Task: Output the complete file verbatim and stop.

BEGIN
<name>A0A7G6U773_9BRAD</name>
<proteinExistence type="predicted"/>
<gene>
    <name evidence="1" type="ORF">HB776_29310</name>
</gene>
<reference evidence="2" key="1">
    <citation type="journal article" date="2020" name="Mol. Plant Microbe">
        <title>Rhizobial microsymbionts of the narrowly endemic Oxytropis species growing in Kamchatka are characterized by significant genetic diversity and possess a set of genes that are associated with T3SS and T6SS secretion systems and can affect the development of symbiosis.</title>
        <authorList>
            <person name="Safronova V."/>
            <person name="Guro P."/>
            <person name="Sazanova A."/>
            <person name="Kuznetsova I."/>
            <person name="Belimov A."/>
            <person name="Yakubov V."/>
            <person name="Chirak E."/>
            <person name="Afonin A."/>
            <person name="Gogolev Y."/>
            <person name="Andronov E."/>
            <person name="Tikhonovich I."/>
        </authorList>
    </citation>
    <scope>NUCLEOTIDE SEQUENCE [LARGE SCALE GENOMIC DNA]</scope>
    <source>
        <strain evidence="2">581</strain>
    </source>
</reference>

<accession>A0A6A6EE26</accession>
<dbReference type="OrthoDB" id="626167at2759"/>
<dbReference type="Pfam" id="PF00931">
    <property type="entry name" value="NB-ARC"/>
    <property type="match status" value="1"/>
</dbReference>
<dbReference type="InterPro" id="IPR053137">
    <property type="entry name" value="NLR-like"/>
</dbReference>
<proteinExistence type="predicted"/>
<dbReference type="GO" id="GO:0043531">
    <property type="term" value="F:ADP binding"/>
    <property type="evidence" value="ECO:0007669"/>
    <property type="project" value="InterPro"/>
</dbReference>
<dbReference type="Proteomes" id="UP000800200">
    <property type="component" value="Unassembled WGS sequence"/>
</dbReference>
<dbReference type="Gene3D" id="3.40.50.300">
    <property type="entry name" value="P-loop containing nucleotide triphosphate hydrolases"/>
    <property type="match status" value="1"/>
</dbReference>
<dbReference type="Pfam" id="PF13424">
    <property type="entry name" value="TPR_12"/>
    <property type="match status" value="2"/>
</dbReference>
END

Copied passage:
<name>A0A7G6U773_9BRAD</name>
<proteinExistence type="predicted"/>
<gene>
    <name evidence="1" type="ORF">HB776_29310</name>
</gene>
<reference evidence="2" key="1">
    <citation type="journal article" date="2020" name="Mol. Plant Microbe">
        <title>Rhizobial microsymbionts of the narrowly endemic Oxytropis species growing in Kamchatka are characterized by significant genetic diversity and possess a set of genes that are associated with T3SS and T6SS secretion systems and can affect the development of symbiosis.</title>
        <authorList>
            <person name="Safronova V."/>
            <person name="Guro P."/>
            <person name="Sazanova A."/>
            <person name="Kuznetsova I."/>
            <person name="Belimov A."/>
            <person name="Yakubov V."/>
            <person name="Chirak E."/>
            <person name="Afonin A."/>
            <person name="Gogolev Y."/>
            <person name="Andronov E."/>
            <person name="Tikhonovich I."/>
        </authorList>
    </citation>
    <scope>NUCLEOTIDE SEQUENCE [LARGE SCALE GENOMIC DNA]</scope>
    <source>
        <strain evidence="2">581</strain>
    </source>
</reference>

<accession>A0A6A6EE26</accession>
<dbReference type="OrthoDB" id="626167at2759"/>
<dbReference type="Pfam" id="PF00931">
    <property type="entry name" value="NB-ARC"/>
    <property type="match status" value="1"/>
</dbReference>
<dbReference type="InterPro" id="IPR053137">
    <property type="entry name" value="NLR-like"/>
</dbReference>
<proteinExistence type="predicted"/>
<dbReference type="GO" id="GO:0043531">
    <property type="term" value="F:ADP binding"/>
    <property type="evidence" value="ECO:0007669"/>
    <property type="project" value="InterPro"/>
</dbReference>
<dbReference type="Proteomes" id="UP000800200">
    <property type="component" value="Unassembled WGS sequence"/>
</dbReference>
<dbReference type="Gene3D" id="3.40.50.300">
    <property type="entry name" value="P-loop containing nucleotide triphosphate hydrolases"/>
    <property type="match status" value="1"/>
</dbReference>
<dbReference type="Pfam" id="PF13424">
    <property type="entry name" value="TPR_12"/>
    <property type="match status" value="2"/>
</dbReference>